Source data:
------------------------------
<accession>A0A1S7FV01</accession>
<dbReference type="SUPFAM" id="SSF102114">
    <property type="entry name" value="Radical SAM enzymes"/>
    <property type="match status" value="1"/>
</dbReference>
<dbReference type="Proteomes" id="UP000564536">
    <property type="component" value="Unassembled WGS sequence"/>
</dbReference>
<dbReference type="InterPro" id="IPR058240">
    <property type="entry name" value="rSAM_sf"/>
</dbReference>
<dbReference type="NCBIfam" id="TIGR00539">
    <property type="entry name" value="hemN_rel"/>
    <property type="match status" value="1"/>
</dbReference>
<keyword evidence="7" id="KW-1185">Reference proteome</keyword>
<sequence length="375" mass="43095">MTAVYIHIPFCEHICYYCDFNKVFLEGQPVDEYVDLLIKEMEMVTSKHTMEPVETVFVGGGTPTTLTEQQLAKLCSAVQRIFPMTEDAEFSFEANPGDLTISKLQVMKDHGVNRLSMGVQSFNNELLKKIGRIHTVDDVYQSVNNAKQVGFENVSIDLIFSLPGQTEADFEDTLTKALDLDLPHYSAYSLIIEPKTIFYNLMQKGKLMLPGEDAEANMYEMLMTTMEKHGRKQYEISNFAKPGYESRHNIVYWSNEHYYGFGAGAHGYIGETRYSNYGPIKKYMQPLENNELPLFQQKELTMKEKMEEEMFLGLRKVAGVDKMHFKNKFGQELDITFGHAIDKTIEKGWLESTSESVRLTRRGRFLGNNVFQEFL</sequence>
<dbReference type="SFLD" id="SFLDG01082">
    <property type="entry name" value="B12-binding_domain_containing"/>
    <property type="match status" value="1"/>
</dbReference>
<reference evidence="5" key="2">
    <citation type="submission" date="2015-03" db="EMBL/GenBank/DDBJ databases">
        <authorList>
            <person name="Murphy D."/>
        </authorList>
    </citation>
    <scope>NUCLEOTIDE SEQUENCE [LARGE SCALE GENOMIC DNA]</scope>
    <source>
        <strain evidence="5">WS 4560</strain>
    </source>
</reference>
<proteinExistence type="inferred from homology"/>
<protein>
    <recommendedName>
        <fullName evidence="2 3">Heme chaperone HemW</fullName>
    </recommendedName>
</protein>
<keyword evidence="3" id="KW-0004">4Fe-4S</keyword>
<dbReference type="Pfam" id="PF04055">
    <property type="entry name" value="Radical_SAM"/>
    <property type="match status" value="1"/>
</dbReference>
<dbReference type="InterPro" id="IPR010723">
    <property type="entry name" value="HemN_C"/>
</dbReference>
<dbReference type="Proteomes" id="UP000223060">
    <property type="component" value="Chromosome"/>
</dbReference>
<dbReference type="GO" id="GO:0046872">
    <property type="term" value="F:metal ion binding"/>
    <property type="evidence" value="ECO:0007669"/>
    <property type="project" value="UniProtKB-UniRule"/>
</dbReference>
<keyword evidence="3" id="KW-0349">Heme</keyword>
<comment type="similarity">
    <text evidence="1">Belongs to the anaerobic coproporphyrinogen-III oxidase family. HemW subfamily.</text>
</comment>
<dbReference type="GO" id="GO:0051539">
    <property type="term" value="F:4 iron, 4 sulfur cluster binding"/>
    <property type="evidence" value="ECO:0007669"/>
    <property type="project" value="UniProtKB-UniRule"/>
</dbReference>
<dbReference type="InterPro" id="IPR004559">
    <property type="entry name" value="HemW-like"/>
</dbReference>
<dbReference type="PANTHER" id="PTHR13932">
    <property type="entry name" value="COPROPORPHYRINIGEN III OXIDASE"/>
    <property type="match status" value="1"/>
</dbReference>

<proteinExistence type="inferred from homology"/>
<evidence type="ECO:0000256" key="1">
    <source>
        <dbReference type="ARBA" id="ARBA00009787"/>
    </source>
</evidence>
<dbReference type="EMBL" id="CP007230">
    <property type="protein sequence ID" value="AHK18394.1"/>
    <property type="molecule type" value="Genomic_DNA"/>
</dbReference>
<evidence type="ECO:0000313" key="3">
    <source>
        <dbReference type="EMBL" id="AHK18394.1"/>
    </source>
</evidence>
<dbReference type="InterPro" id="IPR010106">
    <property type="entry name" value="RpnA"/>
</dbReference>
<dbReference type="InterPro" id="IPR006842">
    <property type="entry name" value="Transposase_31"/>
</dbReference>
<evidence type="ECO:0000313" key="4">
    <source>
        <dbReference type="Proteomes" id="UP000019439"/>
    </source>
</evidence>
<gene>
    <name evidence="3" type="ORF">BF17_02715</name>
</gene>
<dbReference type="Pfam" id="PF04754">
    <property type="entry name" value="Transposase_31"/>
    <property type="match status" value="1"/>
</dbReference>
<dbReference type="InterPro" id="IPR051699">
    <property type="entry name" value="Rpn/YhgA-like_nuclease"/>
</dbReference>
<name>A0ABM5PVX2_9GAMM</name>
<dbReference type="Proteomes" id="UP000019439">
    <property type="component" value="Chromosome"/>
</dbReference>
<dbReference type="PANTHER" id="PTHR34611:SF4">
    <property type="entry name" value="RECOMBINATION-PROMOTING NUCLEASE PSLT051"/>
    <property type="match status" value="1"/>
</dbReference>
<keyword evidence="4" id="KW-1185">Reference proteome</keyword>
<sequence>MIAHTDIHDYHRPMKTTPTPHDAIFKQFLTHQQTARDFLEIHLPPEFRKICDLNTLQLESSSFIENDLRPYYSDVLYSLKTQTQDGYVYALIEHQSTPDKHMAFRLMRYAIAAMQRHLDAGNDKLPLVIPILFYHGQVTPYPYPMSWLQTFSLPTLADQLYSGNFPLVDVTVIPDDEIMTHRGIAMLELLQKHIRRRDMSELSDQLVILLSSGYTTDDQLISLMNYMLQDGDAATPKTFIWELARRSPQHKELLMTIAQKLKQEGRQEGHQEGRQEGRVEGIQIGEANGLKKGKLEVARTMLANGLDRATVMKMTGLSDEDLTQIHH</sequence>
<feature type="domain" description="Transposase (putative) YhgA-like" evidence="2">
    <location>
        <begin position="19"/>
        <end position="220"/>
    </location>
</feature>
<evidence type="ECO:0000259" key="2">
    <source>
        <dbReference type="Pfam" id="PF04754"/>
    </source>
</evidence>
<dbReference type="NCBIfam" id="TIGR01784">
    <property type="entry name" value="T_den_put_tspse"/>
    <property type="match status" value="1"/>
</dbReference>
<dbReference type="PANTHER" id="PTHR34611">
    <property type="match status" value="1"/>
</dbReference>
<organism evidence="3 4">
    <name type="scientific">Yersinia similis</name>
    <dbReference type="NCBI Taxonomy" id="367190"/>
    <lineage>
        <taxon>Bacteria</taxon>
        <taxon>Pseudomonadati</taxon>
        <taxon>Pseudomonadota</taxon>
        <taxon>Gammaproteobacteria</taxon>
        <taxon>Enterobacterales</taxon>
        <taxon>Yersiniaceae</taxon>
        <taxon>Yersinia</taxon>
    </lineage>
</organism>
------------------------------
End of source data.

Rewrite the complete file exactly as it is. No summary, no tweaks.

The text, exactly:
<accession>A0A1S7FV01</accession>
<dbReference type="SUPFAM" id="SSF102114">
    <property type="entry name" value="Radical SAM enzymes"/>
    <property type="match status" value="1"/>
</dbReference>
<dbReference type="Proteomes" id="UP000564536">
    <property type="component" value="Unassembled WGS sequence"/>
</dbReference>
<dbReference type="InterPro" id="IPR058240">
    <property type="entry name" value="rSAM_sf"/>
</dbReference>
<dbReference type="NCBIfam" id="TIGR00539">
    <property type="entry name" value="hemN_rel"/>
    <property type="match status" value="1"/>
</dbReference>
<keyword evidence="7" id="KW-1185">Reference proteome</keyword>
<sequence length="375" mass="43095">MTAVYIHIPFCEHICYYCDFNKVFLEGQPVDEYVDLLIKEMEMVTSKHTMEPVETVFVGGGTPTTLTEQQLAKLCSAVQRIFPMTEDAEFSFEANPGDLTISKLQVMKDHGVNRLSMGVQSFNNELLKKIGRIHTVDDVYQSVNNAKQVGFENVSIDLIFSLPGQTEADFEDTLTKALDLDLPHYSAYSLIIEPKTIFYNLMQKGKLMLPGEDAEANMYEMLMTTMEKHGRKQYEISNFAKPGYESRHNIVYWSNEHYYGFGAGAHGYIGETRYSNYGPIKKYMQPLENNELPLFQQKELTMKEKMEEEMFLGLRKVAGVDKMHFKNKFGQELDITFGHAIDKTIEKGWLESTSESVRLTRRGRFLGNNVFQEFL</sequence>
<dbReference type="SFLD" id="SFLDG01082">
    <property type="entry name" value="B12-binding_domain_containing"/>
    <property type="match status" value="1"/>
</dbReference>
<reference evidence="5" key="2">
    <citation type="submission" date="2015-03" db="EMBL/GenBank/DDBJ databases">
        <authorList>
            <person name="Murphy D."/>
        </authorList>
    </citation>
    <scope>NUCLEOTIDE SEQUENCE [LARGE SCALE GENOMIC DNA]</scope>
    <source>
        <strain evidence="5">WS 4560</strain>
    </source>
</reference>
<proteinExistence type="inferred from homology"/>
<protein>
    <recommendedName>
        <fullName evidence="2 3">Heme chaperone HemW</fullName>
    </recommendedName>
</protein>
<keyword evidence="3" id="KW-0004">4Fe-4S</keyword>
<dbReference type="Pfam" id="PF04055">
    <property type="entry name" value="Radical_SAM"/>
    <property type="match status" value="1"/>
</dbReference>
<dbReference type="InterPro" id="IPR010723">
    <property type="entry name" value="HemN_C"/>
</dbReference>
<dbReference type="Proteomes" id="UP000223060">
    <property type="component" value="Chromosome"/>
</dbReference>
<dbReference type="GO" id="GO:0046872">
    <property type="term" value="F:metal ion binding"/>
    <property type="evidence" value="ECO:0007669"/>
    <property type="project" value="UniProtKB-UniRule"/>
</dbReference>
<keyword evidence="3" id="KW-0349">Heme</keyword>
<comment type="similarity">
    <text evidence="1">Belongs to the anaerobic coproporphyrinogen-III oxidase family. HemW subfamily.</text>
</comment>
<dbReference type="GO" id="GO:0051539">
    <property type="term" value="F:4 iron, 4 sulfur cluster binding"/>
    <property type="evidence" value="ECO:0007669"/>
    <property type="project" value="UniProtKB-UniRule"/>
</dbReference>
<dbReference type="InterPro" id="IPR004559">
    <property type="entry name" value="HemW-like"/>
</dbReference>
<dbReference type="PANTHER" id="PTHR13932">
    <property type="entry name" value="COPROPORPHYRINIGEN III OXIDASE"/>
    <property type="match status" value="1"/>
</dbReference>

<proteinExistence type="inferred from homology"/>
<evidence type="ECO:0000256" key="1">
    <source>
        <dbReference type="ARBA" id="ARBA00009787"/>
    </source>
</evidence>
<dbReference type="EMBL" id="CP007230">
    <property type="protein sequence ID" value="AHK18394.1"/>
    <property type="molecule type" value="Genomic_DNA"/>
</dbReference>
<evidence type="ECO:0000313" key="3">
    <source>
        <dbReference type="EMBL" id="AHK18394.1"/>
    </source>
</evidence>
<dbReference type="InterPro" id="IPR010106">
    <property type="entry name" value="RpnA"/>
</dbReference>
<dbReference type="InterPro" id="IPR006842">
    <property type="entry name" value="Transposase_31"/>
</dbReference>
<evidence type="ECO:0000313" key="4">
    <source>
        <dbReference type="Proteomes" id="UP000019439"/>
    </source>
</evidence>
<gene>
    <name evidence="3" type="ORF">BF17_02715</name>
</gene>
<dbReference type="Pfam" id="PF04754">
    <property type="entry name" value="Transposase_31"/>
    <property type="match status" value="1"/>
</dbReference>
<dbReference type="InterPro" id="IPR051699">
    <property type="entry name" value="Rpn/YhgA-like_nuclease"/>
</dbReference>
<name>A0ABM5PVX2_9GAMM</name>
<dbReference type="Proteomes" id="UP000019439">
    <property type="component" value="Chromosome"/>
</dbReference>
<dbReference type="PANTHER" id="PTHR34611:SF4">
    <property type="entry name" value="RECOMBINATION-PROMOTING NUCLEASE PSLT051"/>
    <property type="match status" value="1"/>
</dbReference>
<keyword evidence="4" id="KW-1185">Reference proteome</keyword>
<sequence>MIAHTDIHDYHRPMKTTPTPHDAIFKQFLTHQQTARDFLEIHLPPEFRKICDLNTLQLESSSFIENDLRPYYSDVLYSLKTQTQDGYVYALIEHQSTPDKHMAFRLMRYAIAAMQRHLDAGNDKLPLVIPILFYHGQVTPYPYPMSWLQTFSLPTLADQLYSGNFPLVDVTVIPDDEIMTHRGIAMLELLQKHIRRRDMSELSDQLVILLSSGYTTDDQLISLMNYMLQDGDAATPKTFIWELARRSPQHKELLMTIAQKLKQEGRQEGHQEGRQEGRVEGIQIGEANGLKKGKLEVARTMLANGLDRATVMKMTGLSDEDLTQIHH</sequence>
<feature type="domain" description="Transposase (putative) YhgA-like" evidence="2">
    <location>
        <begin position="19"/>
        <end position="220"/>
    </location>
</feature>
<evidence type="ECO:0000259" key="2">
    <source>
        <dbReference type="Pfam" id="PF04754"/>
    </source>
</evidence>
<dbReference type="NCBIfam" id="TIGR01784">
    <property type="entry name" value="T_den_put_tspse"/>
    <property type="match status" value="1"/>
</dbReference>
<dbReference type="PANTHER" id="PTHR34611">
    <property type="match status" value="1"/>
</dbReference>
<organism evidence="3 4">
    <name type="scientific">Yersinia similis</name>
    <dbReference type="NCBI Taxonomy" id="367190"/>
    <lineage>
        <taxon>Bacteria</taxon>
        <taxon>Pseudomonadati</taxon>
        <taxon>Pseudomonadota</taxon>
        <taxon>Gammaproteobacteria</taxon>
        <taxon>Enterobacterales</taxon>
        <taxon>Yersiniaceae</taxon>
        <taxon>Yersinia</taxon>
    </lineage>
</organism>